The incidence of depression is highest among those of reproductive age (25-45) which is common of very few chronic conditions. This leads many to believe that there may be an evolutionary purpose to the manifestation of mild depressive symptoms; that is in fact adaptive as opposed to the common held believe that depression is maladaptive.3
Psychology Pain Hypothesis- Psychological pain many have informed our ancestors that certain circumstances in the social environment (such as that which caused the loss of a family member) could have detrimental physical consequences to them and the others in the community.1
Honest Signaling Theory- Maintains that the exhibited symptoms of depression, such as crying and loss of appetite or activity engagement, signaled to others in the community that the sufferer needed support.2
Social Navigation Hypothesis- Hypothesizes that depressed individuals will consider a wider range of (including costlier and riskier) possible solutions to a problem than their less-desperate non-depressed fellow community members.16 Additionally, the loss of pleasure in normal activities may have also served to force the sufferer to focus on fixing the problem by preventing cognitive distractions.3
Bargaining Theory- Depressive signals compel reluctant community members to respond to the sufferer's need in order to ensure their ability to contribute to the community, thus ensuring the sustainability of the community writ large (e.g. if a sufferer no longer does their piece of the communal work, community members would work to alleviate the person's pain in order to make sure they can to the work that will benefit everyone).3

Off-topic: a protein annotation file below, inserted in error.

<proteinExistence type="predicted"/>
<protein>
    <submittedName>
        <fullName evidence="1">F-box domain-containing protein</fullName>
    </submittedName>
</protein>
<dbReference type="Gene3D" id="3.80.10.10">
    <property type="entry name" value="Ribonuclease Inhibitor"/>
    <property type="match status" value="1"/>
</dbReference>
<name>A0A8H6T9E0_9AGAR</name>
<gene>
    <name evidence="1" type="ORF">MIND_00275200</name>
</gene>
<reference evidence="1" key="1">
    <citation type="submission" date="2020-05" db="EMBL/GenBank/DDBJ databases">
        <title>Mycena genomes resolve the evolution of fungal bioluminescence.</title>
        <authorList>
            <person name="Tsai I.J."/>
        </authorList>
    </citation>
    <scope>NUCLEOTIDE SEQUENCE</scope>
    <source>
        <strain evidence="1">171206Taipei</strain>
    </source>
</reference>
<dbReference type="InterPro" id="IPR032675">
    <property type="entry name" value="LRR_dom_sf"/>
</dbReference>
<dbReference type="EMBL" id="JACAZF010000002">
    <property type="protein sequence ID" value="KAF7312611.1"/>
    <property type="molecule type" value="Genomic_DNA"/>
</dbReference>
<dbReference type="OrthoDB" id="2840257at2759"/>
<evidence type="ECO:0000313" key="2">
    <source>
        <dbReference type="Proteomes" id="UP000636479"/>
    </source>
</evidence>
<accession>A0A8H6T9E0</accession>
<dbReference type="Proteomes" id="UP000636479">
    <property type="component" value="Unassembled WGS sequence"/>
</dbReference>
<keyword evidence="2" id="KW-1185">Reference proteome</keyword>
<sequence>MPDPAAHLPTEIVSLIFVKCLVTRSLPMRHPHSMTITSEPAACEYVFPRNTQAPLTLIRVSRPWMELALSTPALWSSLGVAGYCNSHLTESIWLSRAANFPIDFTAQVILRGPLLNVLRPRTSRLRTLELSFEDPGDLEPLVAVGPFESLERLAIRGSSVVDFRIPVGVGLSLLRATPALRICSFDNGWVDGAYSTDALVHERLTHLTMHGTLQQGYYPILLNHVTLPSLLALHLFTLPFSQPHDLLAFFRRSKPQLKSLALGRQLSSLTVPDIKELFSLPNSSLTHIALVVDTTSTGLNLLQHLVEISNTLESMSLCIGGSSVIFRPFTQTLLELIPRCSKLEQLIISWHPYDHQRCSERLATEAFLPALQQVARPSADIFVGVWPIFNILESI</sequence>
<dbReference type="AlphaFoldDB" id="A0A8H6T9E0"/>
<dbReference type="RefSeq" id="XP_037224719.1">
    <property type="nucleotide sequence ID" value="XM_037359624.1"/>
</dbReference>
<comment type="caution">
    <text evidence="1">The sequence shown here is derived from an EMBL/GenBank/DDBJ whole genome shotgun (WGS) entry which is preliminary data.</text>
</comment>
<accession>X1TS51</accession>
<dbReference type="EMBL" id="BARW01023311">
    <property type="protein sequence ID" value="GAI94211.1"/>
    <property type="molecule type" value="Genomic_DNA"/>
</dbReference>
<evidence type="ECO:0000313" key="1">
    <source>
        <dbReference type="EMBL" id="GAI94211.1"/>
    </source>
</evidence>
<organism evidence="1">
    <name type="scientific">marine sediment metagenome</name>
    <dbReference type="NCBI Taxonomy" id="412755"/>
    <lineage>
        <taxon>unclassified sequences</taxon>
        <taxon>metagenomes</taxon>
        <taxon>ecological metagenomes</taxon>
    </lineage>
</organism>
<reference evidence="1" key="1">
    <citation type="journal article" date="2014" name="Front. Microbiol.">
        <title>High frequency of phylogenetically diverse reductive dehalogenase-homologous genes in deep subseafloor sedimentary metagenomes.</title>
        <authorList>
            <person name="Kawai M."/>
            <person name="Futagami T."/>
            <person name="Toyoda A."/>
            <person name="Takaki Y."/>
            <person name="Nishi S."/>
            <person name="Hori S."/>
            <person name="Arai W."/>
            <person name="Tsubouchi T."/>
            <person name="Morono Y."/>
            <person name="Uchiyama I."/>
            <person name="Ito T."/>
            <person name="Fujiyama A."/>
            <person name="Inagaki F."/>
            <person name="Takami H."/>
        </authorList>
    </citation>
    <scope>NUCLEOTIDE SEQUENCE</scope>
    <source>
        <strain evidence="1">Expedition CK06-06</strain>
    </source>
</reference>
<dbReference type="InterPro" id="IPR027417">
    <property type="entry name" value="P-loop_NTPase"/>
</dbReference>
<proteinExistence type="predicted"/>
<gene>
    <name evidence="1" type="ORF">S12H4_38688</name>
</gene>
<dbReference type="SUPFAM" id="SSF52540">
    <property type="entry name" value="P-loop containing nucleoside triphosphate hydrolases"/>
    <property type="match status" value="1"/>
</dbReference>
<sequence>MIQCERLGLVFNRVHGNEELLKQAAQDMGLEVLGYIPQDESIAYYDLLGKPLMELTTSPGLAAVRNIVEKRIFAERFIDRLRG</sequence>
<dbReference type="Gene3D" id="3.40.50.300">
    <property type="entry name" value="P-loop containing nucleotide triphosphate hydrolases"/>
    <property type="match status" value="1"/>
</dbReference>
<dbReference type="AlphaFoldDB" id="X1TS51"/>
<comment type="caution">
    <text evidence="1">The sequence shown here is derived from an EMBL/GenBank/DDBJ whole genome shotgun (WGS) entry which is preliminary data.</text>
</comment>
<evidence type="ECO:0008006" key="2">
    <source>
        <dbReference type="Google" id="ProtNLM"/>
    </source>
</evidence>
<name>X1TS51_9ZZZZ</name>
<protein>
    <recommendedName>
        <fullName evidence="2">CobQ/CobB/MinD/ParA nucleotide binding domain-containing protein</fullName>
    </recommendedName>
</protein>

Prevention of Infection- When the symptoms of depression manifest in fatigue and sleep, it is hypothesized that this was a forced-induced rest period necessary for the conservation of energy and re-allocation of that to certain parts of the body (i.e. the immune system).4
Analytical Rumination Hypothesis- Depression causes the affected individual to excessively ruminate on solving the problem at hand.5 Also, as stated in the social navigation hypothesis, the loss of pleasure in normal activities forces the individual to focus on fixing the problem at hand by preventing cognitive distractions.3
- Neese, R. M (2005). Is Depression and Adaptation? Archives of General Psychology (American Medical Association). 57(1) 14-20. doi: 10.1001/archpsych.57.1.14
- Hagen, E.H. (2003). The Bargaining Model of Depression. Genetic and Cultural Evolution of Cooperation.
- Watson, P.J., Andrews, P.W. (2002). Journal of Affective Disorders 72, 1-14.
- Kinney, D.K. & Tanaka, M. (2009). An evolutionary hypothesis of depression and its symptoms, adaptive values and risk factors. Journal of Nervous and Mental Disease 197, 561-7.
- Andrews, P.W. & Thompson, J.A. (2009). The Bright Side of Being Blue: Depression as an Adaptation for Analyzing Complex Problems. Psychological Review 116, 620-54.
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